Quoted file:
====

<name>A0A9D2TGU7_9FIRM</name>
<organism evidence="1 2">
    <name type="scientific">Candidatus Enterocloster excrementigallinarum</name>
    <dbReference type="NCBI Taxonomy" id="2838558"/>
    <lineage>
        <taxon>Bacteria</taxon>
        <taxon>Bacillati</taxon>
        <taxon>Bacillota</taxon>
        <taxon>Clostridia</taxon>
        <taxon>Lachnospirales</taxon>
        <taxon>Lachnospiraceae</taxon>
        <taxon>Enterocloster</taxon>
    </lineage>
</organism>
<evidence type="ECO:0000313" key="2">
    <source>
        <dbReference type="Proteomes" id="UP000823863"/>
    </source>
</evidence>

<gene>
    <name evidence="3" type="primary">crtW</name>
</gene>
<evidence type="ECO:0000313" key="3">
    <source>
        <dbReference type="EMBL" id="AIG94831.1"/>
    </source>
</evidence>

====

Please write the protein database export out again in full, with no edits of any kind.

<name>A0A9D2TGU7_9FIRM</name>
<organism evidence="1 2">
    <name type="scientific">Candidatus Enterocloster excrementigallinarum</name>
    <dbReference type="NCBI Taxonomy" id="2838558"/>
    <lineage>
        <taxon>Bacteria</taxon>
        <taxon>Bacillati</taxon>
        <taxon>Bacillota</taxon>
        <taxon>Clostridia</taxon>
        <taxon>Lachnospirales</taxon>
        <taxon>Lachnospiraceae</taxon>
        <taxon>Enterocloster</taxon>
    </lineage>
</organism>
<evidence type="ECO:0000313" key="2">
    <source>
        <dbReference type="Proteomes" id="UP000823863"/>
    </source>
</evidence>

<gene>
    <name evidence="3" type="primary">crtW</name>
</gene>
<evidence type="ECO:0000313" key="3">
    <source>
        <dbReference type="EMBL" id="AIG94831.1"/>
    </source>
</evidence>